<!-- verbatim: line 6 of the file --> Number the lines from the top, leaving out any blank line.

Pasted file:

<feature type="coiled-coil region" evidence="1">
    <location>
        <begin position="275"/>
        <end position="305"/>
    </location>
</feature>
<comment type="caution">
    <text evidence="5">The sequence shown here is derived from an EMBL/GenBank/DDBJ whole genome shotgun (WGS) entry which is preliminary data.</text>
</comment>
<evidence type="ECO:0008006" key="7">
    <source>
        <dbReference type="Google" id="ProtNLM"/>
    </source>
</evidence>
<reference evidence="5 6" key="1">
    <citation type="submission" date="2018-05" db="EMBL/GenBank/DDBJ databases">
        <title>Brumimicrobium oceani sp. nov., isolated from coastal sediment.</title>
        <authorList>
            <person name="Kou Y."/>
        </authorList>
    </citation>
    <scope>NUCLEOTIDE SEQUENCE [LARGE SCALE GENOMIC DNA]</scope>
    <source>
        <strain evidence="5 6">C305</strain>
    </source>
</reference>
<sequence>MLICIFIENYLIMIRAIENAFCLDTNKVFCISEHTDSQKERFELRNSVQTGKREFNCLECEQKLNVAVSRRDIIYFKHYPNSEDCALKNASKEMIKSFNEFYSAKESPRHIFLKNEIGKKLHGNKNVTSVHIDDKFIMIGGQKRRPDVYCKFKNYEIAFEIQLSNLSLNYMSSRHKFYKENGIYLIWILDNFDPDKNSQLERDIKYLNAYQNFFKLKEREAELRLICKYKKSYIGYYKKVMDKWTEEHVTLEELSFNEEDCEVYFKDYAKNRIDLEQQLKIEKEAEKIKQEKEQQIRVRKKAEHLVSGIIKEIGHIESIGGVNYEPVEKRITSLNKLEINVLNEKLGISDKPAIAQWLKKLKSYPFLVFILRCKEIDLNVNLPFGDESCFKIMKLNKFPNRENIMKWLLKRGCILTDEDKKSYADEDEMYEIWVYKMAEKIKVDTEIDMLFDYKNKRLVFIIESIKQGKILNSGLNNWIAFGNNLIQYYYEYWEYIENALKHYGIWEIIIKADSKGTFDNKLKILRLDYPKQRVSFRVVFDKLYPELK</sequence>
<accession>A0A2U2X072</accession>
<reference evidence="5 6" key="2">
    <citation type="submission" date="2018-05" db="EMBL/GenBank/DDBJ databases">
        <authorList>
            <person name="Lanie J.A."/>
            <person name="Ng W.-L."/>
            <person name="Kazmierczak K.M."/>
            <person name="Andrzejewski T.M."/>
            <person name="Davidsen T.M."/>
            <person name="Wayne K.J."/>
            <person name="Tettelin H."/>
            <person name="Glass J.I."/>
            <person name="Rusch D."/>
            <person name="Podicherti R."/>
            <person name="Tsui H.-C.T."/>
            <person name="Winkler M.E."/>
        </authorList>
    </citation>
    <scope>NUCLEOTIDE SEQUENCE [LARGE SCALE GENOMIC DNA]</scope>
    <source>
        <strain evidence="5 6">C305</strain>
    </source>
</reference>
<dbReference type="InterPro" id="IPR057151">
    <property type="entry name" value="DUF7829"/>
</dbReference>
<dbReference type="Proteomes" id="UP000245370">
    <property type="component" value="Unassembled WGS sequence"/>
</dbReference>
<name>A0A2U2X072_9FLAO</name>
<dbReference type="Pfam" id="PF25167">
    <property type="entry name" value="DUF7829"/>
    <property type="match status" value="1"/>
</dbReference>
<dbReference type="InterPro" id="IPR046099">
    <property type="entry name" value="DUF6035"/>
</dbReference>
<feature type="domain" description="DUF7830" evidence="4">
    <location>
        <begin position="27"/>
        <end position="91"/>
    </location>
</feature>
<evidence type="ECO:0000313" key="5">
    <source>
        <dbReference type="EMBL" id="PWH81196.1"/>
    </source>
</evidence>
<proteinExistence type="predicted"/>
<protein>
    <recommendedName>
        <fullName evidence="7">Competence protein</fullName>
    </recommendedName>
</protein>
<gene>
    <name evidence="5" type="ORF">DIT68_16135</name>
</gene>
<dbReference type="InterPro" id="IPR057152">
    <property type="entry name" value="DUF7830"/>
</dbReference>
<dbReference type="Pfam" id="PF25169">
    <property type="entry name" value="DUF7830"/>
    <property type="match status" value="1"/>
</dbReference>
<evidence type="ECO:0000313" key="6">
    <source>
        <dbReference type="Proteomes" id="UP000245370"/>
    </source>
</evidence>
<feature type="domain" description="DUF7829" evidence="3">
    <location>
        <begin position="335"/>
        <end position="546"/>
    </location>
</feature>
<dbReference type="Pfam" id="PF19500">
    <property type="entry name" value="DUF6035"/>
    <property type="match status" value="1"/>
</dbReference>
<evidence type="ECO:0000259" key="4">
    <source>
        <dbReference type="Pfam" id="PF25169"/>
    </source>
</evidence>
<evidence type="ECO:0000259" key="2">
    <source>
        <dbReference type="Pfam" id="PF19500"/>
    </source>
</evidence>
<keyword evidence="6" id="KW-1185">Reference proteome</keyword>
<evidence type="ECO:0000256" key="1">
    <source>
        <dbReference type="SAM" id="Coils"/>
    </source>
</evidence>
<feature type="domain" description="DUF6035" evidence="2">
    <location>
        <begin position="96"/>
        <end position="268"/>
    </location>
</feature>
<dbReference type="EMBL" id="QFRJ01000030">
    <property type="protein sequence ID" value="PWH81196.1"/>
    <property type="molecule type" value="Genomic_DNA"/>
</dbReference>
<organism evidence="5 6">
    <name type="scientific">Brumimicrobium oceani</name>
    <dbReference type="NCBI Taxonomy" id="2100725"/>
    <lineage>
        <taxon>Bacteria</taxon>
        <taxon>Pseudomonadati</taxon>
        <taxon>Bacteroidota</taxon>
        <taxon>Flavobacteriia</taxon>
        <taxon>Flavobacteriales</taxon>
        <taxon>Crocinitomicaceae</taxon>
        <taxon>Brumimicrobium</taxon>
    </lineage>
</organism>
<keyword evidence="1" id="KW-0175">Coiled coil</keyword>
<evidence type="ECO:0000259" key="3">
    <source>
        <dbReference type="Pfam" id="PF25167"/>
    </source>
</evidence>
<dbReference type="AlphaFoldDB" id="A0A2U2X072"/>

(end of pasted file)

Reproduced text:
</feature>